Another of the advantages of the warmer weather, in addition to the start of planting crops, was the thawing of the ground. During the winter, it was not possible to construct houses in the preferred fashion because it was not possible to dig clay. Walls were usually of a construction known as “wattle and daub” -- after vertical studs were put in, sticks were woven into a lattice called “wattle”; these wattles then were packed with a mud plaster (clay mixed with water). This form had been used in England for centuries, and would become common in America for centuries afterward. This assumes that a roof has been put up first (so that rain would not wash the wet clay away, as happened at least once in the winter). Chimneys were also made in this way; before the chimney went in, there was simply a hole in the roof. Before the ground thawed, it was difficult and time consuming to extract enough clay to cover the wattle.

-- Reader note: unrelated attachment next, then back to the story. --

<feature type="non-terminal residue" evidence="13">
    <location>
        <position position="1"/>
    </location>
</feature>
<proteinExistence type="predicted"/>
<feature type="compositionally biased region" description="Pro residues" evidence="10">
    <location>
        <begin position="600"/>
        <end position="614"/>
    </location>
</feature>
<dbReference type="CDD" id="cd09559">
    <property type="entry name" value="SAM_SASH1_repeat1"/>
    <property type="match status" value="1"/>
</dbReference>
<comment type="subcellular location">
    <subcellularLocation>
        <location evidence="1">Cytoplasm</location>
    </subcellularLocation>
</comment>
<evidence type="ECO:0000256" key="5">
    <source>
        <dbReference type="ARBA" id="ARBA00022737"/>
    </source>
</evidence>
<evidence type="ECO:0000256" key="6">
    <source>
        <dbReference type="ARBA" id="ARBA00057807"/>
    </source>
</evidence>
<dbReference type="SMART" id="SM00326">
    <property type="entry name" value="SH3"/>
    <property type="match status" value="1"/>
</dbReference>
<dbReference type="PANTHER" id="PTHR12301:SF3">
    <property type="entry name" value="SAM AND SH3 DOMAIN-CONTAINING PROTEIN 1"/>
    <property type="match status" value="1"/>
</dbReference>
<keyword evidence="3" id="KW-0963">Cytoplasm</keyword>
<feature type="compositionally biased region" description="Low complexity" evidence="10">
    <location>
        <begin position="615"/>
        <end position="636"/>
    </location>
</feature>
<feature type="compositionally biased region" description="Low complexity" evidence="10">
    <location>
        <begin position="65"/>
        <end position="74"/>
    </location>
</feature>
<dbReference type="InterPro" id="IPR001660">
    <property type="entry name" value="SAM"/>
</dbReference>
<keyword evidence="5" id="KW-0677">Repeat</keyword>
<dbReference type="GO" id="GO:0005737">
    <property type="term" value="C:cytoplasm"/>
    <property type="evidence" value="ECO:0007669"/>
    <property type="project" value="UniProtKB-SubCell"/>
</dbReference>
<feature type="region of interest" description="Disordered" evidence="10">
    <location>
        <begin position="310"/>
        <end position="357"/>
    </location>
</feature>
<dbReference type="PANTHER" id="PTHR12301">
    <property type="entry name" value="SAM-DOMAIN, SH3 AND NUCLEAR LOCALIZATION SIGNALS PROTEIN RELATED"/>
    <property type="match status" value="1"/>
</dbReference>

I was amused by two common phrases for this time of the year when I lived in New Hampshire: the first was “mud season” (when the upper layer of the ground had thawed, but the lower layer had not, causing water to be trapped in the upper layer); the second was the ubiquitous sign “Frost Heaves”: I pondered whether either, or which, of those words was a verb.